How to Grow Melocactus – Melon Cactus

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Melocactus–commonly called melon cactus or turk’s cap cactus–are heavily ribbed and heavily spined cactus that have globular or longish bodies. Melocactus form, bristly, felty cephalium (similar to a wool cap) which stands more than 3 feet taller than the body of the cactus. Cephalium is a colorful structure of colorful wool and bristles at the growing tip of some cacti.

Mature Melocactus plants bear small pink blooms. Flowers appear in spring and summer during day time and close at night.

Melocactus are temperamental and difficult to grow. They can fail if temperatures drop below 50℉ (10℃). They need porous, rich soil that allows for perfect drainage. They want modest amounts of water and just the right about of heat and light during winter.

Melocactus have a shallow and extremely spreading root system. If they can’t spread as they like, they quit. Melocactus is one of the most difficult cacti to cultivate.

Melocactus is a genus of about 36 species. Melocactus are native to tropical Central America and Brazil.

Get to know Melocactus

  • Plant type: Cactus, melon cactus
  • Hardiness temperature: 50℉ (10℃); tolerates 65° to 90°F (18° to 32°C) range.
  • Shape and size: Grows to more than 3 feet (1m)
  • Flowers: Small, reddish flowers
  • Bloom time: Summer
  • Common name: Melon cactus, turk’s cap cactus
  • Genus name: Melocactus
  • Family name: Cactaceae
  • Origin: Central America and Brazil
 Cephalium growing atop Melocactus communis, Turk's Cap Cactus
Cephalium growing atop Melocactus communis, Turk’s Cap Cactus

Planting Melocactus

  • Grow Melocactus in porous, rich, acidic, sandy soil with good drainage; use a cactus mix.
  • Grow Melocactus in full sun.
  • Indoors give Melocactus bright, filtered light from southern, southeastern, or eastern exposure. Does well under artificial light, needing 12 to 16 light-hours daily. Fresh air circulation is important.
  • Melocactus wants warm ground, with humid, warm air.
  • Plant Melocactus in a wide container.

How to water and feed Melocactus

  • Sprinkle or mist Melocactus frequently; use calcium-free water at room temperature.
  • Let soil dry between moderate waterings. Avoid overwatering, which causes rot.
  • Do not let Melocactus dry out entirely in winter; keep Melocactus warm.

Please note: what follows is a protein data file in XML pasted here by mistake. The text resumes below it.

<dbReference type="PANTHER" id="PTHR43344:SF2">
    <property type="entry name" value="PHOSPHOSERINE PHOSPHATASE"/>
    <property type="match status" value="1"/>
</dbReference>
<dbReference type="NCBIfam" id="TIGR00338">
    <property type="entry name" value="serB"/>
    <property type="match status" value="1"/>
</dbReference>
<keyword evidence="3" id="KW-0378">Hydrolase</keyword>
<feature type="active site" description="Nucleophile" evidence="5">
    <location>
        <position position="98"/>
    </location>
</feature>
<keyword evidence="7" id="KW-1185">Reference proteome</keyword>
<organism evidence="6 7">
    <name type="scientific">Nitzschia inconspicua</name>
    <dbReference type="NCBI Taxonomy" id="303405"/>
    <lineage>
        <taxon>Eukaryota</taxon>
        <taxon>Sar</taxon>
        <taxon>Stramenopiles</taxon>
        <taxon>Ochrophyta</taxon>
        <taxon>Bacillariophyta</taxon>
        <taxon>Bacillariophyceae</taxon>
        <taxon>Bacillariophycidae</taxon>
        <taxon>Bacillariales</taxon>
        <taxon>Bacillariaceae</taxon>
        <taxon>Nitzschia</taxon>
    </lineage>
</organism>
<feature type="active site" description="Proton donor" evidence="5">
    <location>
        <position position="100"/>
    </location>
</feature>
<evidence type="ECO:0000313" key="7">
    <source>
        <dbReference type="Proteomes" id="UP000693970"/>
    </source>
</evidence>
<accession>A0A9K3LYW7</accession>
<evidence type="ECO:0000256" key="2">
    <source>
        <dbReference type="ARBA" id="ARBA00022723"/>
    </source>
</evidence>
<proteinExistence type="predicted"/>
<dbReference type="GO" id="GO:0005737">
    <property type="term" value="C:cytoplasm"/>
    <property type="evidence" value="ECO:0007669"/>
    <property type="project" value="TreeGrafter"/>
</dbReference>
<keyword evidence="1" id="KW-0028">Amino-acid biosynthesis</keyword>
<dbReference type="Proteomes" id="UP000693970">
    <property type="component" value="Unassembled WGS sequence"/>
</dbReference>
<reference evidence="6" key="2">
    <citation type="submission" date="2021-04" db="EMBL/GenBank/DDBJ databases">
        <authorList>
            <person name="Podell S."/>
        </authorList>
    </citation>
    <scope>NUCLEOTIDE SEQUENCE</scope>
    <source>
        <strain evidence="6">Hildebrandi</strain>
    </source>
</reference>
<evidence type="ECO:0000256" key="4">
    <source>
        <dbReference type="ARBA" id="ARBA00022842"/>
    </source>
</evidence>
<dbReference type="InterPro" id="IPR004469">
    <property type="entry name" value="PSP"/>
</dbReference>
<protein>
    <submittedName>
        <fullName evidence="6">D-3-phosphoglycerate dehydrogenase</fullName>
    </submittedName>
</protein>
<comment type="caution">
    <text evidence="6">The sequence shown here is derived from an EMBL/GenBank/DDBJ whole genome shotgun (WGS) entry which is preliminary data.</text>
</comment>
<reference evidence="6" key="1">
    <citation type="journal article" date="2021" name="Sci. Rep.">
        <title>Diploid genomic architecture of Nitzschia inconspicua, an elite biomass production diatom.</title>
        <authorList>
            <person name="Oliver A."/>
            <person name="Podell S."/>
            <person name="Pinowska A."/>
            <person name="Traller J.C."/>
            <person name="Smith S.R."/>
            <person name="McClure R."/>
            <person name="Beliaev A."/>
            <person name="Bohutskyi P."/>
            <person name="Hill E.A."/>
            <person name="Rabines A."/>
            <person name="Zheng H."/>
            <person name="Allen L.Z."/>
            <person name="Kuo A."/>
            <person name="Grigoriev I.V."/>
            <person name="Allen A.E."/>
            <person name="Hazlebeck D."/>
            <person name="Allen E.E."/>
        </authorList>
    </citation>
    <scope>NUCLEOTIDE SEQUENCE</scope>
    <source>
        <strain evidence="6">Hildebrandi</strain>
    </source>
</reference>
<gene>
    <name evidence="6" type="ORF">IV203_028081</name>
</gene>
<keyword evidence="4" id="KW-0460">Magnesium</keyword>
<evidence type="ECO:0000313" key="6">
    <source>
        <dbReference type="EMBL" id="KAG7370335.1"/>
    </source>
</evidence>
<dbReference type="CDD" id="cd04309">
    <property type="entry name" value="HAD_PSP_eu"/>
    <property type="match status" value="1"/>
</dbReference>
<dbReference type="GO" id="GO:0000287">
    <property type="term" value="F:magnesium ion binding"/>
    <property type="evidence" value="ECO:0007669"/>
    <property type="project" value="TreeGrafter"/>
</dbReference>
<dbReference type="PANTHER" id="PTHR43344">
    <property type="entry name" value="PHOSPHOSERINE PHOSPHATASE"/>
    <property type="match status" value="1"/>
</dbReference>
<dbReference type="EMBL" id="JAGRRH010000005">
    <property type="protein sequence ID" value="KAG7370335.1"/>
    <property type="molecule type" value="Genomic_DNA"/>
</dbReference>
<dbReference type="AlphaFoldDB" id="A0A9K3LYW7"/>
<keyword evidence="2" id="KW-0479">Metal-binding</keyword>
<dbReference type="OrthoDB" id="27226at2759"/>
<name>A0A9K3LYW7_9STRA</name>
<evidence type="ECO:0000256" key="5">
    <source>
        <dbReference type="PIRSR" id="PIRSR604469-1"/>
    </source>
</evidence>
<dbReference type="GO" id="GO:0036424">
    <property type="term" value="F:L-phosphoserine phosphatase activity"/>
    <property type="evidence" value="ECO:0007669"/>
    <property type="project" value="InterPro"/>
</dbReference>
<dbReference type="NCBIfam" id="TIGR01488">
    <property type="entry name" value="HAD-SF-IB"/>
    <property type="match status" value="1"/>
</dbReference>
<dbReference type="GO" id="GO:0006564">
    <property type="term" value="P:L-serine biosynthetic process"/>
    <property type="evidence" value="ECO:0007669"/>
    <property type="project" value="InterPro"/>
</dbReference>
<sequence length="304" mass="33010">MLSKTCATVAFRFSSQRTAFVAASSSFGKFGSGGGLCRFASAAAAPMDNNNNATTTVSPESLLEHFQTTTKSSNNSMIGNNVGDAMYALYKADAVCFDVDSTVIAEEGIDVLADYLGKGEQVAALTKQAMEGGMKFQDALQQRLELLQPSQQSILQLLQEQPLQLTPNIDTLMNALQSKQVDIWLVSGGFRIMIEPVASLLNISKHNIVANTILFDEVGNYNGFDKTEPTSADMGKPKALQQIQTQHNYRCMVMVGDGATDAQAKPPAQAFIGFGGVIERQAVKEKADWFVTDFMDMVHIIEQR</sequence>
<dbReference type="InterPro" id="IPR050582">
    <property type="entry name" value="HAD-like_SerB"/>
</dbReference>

• For Melocactus without caps use a low-nitrogen, high-potassium fertilizer once in spring. Feed plans with caps every 2 months. Feed established plants only, and only during growing season.

Melocactus care

  • Grow Melocactus in a wide container. Melocactus needs room for optimum growth; its roots are shallow and spreading. Repot when roots completely overcrowd pot space.
  • Melocactus needs sufficient heat and light even during the winter months.
  • Check for aphids, mealybugs, spider mites, scale. Also be alert for fungus disease.
  • Melocactus may become dormant in winter. Keep Melocactus in a cool place; water just enough to keep plant from shriveling.
  • Propagate Melocactus by seeds.

Melocactus species to grow

  • Melocactus bahiensis. Globular form, measuring 4 inches (10 cm) high and 6 inches (15 cm) wide; brown radial spines emerge from areoles.
  • M. communis (turk’s cap, melon cactus). Grows to 3 feet tall cactus with a low (2-inch) cephalium; yellowish spines; red or pinkish flowers.
  • M. intortus (turk’s cap cactus). Grows to 36 inches (91 cm) tall and 16 inches (41 cm) wide; cephalium grow another 1 foot above the body; spines are reddish brown, about 1 inch long; daytime flowers are pink.
  • M. neryl. Small, 6 inch-body topped with 4-inch cephalium; rosy pink flowers are one-inch-long.
  • M. matanzanus, miniature Turk’s cap, grows to a scant 3 ½ inches (9 cm) tall and 4 inches (10 cm) wide; curving spines are red, changing to yellow.
  • M. oaxacensis. Stems about 6 inches thick, no more than 10 inches high; cephalium is reddish brown but turn gray; blooms are very dark rose.

Written by Stephen Albert

Stephen Albert is a horticulturist, master gardener, and certified nurseryman who has taught at the University of California for more than 25 years. He holds graduate degrees from the University of California and the University of Iowa. His books include Vegetable Garden Grower’s Guide, Vegetable Garden Almanac & Planner, Tomato Grower’s Answer Book, and Kitchen Garden Grower’s Guide. His Vegetable Garden Grower’s Masterclass is available online. has more than 10 million visitors each year.

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